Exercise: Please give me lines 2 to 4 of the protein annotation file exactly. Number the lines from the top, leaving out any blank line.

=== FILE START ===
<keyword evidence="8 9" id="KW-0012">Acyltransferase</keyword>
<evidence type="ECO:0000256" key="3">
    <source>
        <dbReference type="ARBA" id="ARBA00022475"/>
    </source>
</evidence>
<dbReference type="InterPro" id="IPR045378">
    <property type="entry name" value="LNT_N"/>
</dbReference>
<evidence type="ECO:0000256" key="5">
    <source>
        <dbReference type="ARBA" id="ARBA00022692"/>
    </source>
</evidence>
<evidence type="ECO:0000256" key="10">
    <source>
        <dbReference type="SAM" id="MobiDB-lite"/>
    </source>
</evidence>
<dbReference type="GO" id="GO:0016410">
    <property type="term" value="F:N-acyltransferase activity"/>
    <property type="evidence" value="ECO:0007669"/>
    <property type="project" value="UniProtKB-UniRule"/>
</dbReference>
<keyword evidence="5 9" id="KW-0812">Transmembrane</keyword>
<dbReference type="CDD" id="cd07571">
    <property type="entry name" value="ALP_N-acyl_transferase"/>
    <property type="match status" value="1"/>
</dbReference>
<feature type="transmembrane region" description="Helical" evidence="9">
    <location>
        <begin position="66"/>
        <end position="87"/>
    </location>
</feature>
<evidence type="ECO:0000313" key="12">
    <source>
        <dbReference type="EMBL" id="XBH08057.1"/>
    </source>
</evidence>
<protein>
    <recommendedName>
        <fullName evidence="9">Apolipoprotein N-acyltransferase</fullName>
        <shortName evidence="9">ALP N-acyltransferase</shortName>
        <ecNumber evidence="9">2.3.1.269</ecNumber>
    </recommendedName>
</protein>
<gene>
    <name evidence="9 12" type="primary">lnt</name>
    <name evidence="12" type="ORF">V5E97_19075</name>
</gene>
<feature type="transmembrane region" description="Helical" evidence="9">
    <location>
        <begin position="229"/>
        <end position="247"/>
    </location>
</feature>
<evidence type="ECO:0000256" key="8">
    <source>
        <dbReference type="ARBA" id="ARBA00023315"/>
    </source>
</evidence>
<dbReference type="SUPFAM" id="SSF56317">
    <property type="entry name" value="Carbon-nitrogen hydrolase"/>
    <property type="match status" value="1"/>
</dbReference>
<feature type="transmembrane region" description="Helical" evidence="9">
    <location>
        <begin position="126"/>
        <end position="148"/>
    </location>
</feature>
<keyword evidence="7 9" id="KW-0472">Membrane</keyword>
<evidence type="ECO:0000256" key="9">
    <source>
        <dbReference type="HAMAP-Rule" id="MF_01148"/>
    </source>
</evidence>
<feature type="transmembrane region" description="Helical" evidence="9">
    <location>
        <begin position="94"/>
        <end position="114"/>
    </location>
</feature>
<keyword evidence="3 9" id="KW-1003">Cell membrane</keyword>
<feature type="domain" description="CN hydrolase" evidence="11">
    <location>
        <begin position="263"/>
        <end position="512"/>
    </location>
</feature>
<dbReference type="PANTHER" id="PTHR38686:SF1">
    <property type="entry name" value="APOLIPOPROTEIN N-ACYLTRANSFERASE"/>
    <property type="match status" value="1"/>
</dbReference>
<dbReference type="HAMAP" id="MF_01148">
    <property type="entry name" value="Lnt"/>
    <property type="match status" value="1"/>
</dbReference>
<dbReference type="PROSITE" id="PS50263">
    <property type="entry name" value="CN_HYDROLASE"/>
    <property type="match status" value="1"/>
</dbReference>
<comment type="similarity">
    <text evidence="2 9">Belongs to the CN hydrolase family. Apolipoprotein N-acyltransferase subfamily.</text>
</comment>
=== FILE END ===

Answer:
<evidence type="ECO:0000256" key="3">
    <source>
        <dbReference type="ARBA" id="ARBA00022475"/>